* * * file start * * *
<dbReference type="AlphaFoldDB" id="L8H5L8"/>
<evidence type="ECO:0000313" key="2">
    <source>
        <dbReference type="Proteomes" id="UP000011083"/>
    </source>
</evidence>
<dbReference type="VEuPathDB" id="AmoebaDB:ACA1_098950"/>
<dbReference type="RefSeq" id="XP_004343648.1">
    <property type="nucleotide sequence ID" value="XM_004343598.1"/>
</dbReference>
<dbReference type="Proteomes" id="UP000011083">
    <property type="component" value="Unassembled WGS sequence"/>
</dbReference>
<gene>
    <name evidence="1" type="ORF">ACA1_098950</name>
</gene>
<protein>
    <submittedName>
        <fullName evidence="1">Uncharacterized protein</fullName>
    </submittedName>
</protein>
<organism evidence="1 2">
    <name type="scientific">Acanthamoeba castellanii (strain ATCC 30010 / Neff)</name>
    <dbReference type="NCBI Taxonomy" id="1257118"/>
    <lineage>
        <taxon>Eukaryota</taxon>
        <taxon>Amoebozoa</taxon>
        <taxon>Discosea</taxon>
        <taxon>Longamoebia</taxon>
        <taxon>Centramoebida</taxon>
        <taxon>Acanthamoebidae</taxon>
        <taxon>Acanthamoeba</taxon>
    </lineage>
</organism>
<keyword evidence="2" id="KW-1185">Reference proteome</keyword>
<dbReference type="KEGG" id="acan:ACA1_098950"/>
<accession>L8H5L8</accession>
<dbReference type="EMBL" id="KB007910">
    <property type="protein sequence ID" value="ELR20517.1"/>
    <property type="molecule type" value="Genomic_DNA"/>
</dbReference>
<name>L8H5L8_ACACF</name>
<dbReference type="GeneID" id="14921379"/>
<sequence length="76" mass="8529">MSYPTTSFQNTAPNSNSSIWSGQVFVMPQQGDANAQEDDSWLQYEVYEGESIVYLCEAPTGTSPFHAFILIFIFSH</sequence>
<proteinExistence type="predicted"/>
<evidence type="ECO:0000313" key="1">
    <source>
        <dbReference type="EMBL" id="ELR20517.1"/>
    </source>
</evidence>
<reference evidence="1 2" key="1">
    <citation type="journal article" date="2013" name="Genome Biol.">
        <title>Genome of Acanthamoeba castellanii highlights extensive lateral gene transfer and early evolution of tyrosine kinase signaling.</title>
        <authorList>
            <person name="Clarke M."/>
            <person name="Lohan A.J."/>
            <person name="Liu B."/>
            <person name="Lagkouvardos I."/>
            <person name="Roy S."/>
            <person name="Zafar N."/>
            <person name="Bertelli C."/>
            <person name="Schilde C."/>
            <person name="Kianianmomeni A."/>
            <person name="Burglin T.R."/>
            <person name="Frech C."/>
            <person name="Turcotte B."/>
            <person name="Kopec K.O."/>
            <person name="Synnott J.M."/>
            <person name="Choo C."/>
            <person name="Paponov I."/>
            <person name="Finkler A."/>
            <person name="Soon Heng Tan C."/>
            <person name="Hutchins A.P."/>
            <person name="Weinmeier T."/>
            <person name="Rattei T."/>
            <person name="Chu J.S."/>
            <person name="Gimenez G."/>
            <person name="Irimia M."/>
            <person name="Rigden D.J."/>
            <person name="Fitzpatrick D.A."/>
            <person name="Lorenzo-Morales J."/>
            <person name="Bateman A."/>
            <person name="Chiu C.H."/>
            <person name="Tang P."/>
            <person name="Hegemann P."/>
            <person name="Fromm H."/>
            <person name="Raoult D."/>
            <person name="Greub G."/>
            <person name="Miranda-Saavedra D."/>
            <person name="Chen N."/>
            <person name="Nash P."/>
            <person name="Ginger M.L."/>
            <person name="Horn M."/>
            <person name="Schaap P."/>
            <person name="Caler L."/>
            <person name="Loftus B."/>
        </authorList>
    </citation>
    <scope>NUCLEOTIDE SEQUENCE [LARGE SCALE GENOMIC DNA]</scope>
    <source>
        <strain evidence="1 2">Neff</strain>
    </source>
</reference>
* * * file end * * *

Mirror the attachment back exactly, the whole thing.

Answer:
<dbReference type="AlphaFoldDB" id="L8H5L8"/>
<evidence type="ECO:0000313" key="2">
    <source>
        <dbReference type="Proteomes" id="UP000011083"/>
    </source>
</evidence>
<dbReference type="VEuPathDB" id="AmoebaDB:ACA1_098950"/>
<dbReference type="RefSeq" id="XP_004343648.1">
    <property type="nucleotide sequence ID" value="XM_004343598.1"/>
</dbReference>
<dbReference type="Proteomes" id="UP000011083">
    <property type="component" value="Unassembled WGS sequence"/>
</dbReference>
<gene>
    <name evidence="1" type="ORF">ACA1_098950</name>
</gene>
<protein>
    <submittedName>
        <fullName evidence="1">Uncharacterized protein</fullName>
    </submittedName>
</protein>
<organism evidence="1 2">
    <name type="scientific">Acanthamoeba castellanii (strain ATCC 30010 / Neff)</name>
    <dbReference type="NCBI Taxonomy" id="1257118"/>
    <lineage>
        <taxon>Eukaryota</taxon>
        <taxon>Amoebozoa</taxon>
        <taxon>Discosea</taxon>
        <taxon>Longamoebia</taxon>
        <taxon>Centramoebida</taxon>
        <taxon>Acanthamoebidae</taxon>
        <taxon>Acanthamoeba</taxon>
    </lineage>
</organism>
<keyword evidence="2" id="KW-1185">Reference proteome</keyword>
<dbReference type="KEGG" id="acan:ACA1_098950"/>
<accession>L8H5L8</accession>
<dbReference type="EMBL" id="KB007910">
    <property type="protein sequence ID" value="ELR20517.1"/>
    <property type="molecule type" value="Genomic_DNA"/>
</dbReference>
<name>L8H5L8_ACACF</name>
<dbReference type="GeneID" id="14921379"/>
<sequence length="76" mass="8529">MSYPTTSFQNTAPNSNSSIWSGQVFVMPQQGDANAQEDDSWLQYEVYEGESIVYLCEAPTGTSPFHAFILIFIFSH</sequence>
<proteinExistence type="predicted"/>
<evidence type="ECO:0000313" key="1">
    <source>
        <dbReference type="EMBL" id="ELR20517.1"/>
    </source>
</evidence>
<reference evidence="1 2" key="1">
    <citation type="journal article" date="2013" name="Genome Biol.">
        <title>Genome of Acanthamoeba castellanii highlights extensive lateral gene transfer and early evolution of tyrosine kinase signaling.</title>
        <authorList>
            <person name="Clarke M."/>
            <person name="Lohan A.J."/>
            <person name="Liu B."/>
            <person name="Lagkouvardos I."/>
            <person name="Roy S."/>
            <person name="Zafar N."/>
            <person name="Bertelli C."/>
            <person name="Schilde C."/>
            <person name="Kianianmomeni A."/>
            <person name="Burglin T.R."/>
            <person name="Frech C."/>
            <person name="Turcotte B."/>
            <person name="Kopec K.O."/>
            <person name="Synnott J.M."/>
            <person name="Choo C."/>
            <person name="Paponov I."/>
            <person name="Finkler A."/>
            <person name="Soon Heng Tan C."/>
            <person name="Hutchins A.P."/>
            <person name="Weinmeier T."/>
            <person name="Rattei T."/>
            <person name="Chu J.S."/>
            <person name="Gimenez G."/>
            <person name="Irimia M."/>
            <person name="Rigden D.J."/>
            <person name="Fitzpatrick D.A."/>
            <person name="Lorenzo-Morales J."/>
            <person name="Bateman A."/>
            <person name="Chiu C.H."/>
            <person name="Tang P."/>
            <person name="Hegemann P."/>
            <person name="Fromm H."/>
            <person name="Raoult D."/>
            <person name="Greub G."/>
            <person name="Miranda-Saavedra D."/>
            <person name="Chen N."/>
            <person name="Nash P."/>
            <person name="Ginger M.L."/>
            <person name="Horn M."/>
            <person name="Schaap P."/>
            <person name="Caler L."/>
            <person name="Loftus B."/>
        </authorList>
    </citation>
    <scope>NUCLEOTIDE SEQUENCE [LARGE SCALE GENOMIC DNA]</scope>
    <source>
        <strain evidence="1 2">Neff</strain>
    </source>
</reference>